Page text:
I really prefer to see geese in the wild or at least semi wild than on the dinner table though. The one in this photograph lives on Lake Dulverton in Oatlands. Part of the lake is a bird sanctuary and there are swans, ducks, geese and various other waterfowl living there. In times of drought a small part of the lake, separated by a bund wall, is kept full by pumping water into it while the rest of the lake often dries out almost completely. I’ve only seen the lake full once, in 2009, when that happens the birds spread all over the lake.
This goose was living alone when my sister and I first saw it a few years ago, sorry I am not good at telling the sex of geese, we always refer to it as “he”. He would often join the flocks of swans or ducks for company and was fairly tame as visitors to the lake often feed the birds. As far as I can tell he is a domestic goose, they are an introduced species from Europe and pretty common in Australia.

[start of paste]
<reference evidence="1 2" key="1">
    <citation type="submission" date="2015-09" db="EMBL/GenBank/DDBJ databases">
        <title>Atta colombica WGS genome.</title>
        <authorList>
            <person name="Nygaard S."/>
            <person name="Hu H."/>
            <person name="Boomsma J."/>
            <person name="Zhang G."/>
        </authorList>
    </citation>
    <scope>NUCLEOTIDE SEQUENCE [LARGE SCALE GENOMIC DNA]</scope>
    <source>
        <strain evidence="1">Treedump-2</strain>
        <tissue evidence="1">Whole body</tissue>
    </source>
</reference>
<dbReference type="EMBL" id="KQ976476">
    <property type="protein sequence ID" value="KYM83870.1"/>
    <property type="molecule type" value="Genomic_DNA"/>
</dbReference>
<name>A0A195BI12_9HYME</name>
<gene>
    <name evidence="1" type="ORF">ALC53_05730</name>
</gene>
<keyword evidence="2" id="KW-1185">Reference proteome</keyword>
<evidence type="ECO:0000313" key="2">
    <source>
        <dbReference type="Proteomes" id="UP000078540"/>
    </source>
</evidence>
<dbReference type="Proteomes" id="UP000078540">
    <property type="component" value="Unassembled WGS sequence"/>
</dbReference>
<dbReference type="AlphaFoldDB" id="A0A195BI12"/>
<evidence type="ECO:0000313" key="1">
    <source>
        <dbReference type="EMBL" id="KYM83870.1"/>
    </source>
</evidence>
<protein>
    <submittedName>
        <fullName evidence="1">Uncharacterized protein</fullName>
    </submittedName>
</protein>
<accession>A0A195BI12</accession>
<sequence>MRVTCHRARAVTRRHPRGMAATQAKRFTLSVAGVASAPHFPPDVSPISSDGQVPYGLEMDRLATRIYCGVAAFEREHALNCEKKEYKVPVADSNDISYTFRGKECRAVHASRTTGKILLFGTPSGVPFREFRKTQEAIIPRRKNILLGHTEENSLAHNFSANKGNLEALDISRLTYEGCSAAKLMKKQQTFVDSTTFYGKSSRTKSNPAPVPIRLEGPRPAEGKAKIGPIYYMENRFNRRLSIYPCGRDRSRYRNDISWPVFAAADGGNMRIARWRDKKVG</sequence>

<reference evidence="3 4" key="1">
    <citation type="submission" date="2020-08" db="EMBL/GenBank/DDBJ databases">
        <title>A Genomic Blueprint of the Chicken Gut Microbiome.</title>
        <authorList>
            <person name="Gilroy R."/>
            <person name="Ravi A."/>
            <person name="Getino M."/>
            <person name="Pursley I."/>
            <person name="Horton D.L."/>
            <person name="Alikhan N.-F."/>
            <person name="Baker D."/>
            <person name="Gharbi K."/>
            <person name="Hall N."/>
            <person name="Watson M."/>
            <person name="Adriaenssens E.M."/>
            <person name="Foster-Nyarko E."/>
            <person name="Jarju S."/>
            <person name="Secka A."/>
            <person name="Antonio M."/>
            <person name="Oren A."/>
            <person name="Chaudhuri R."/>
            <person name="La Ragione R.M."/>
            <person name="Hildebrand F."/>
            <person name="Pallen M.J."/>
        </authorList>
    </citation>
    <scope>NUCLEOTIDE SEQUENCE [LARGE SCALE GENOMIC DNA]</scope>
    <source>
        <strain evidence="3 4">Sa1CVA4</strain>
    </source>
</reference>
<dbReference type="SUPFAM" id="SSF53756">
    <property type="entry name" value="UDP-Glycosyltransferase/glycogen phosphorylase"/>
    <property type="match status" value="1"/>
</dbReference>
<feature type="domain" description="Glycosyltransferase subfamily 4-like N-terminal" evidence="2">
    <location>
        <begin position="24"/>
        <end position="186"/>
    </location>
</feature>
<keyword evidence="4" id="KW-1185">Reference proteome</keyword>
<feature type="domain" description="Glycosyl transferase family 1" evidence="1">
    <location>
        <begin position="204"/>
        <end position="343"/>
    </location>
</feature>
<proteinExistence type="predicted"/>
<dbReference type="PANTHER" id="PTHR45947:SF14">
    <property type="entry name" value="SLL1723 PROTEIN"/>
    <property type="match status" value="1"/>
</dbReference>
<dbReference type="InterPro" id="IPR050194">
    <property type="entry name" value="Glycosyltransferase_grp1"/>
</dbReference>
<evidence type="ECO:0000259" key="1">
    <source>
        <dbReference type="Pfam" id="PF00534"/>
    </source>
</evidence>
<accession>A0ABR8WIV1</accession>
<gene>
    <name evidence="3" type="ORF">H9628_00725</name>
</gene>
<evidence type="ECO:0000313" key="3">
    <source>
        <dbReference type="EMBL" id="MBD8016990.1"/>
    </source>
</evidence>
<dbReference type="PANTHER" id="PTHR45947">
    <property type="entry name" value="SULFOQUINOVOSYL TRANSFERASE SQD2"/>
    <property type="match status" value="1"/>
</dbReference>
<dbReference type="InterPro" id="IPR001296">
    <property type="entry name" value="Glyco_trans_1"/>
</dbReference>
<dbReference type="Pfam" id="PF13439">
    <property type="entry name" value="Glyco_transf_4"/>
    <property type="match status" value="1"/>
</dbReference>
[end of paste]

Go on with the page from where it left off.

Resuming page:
The day that I took this photograph my sister and I had paused on our walk and were sitting on a bench watching the birds when Goosey spied a lady tourist getting out of her car. Anticipating a snack he hurried towards her from where he had been paddling around some distance away . However, all she wanted to do was to take his photograph. He was obviously very annoyed at not getting his “fee” and headed back to the lake honking loudly as he went probably saying something very uncomplimentary in Goose.
I haven’t visited Lake Dulverton for nearly a year but my sister says that last summer a new goose appeared at the lake so now he has a friend at last. Here are a few other lake residents.
This week I’m doing a bit of house sitting in Oatlands and the other day I went out to look for a good subject for my Thursday photo post. I ended up at Lake Dulverton. Part of the lake is a conservation area so there is quite a lot of bird life. I am not quick enough to photograph birds on the wing but as it as a sunny winter afternoon most of the birds were co-operative and stayed on the bank or in the water which made it a lot easier for me. Some of the birds found at the lake are Grebes, cormorants, swans, various types of ducks and other water birds.
The lake is divided into three areas by two earth bund walls. One area is irrigated to provide a home for the birds even in drought conditions. The lake has often dried up completely in the past. It is not full at the moment but there is enough water for the birds to live on the main part of the lake as well. From the bund wall nearest to the conservation area you can sometimes see the swans nesting.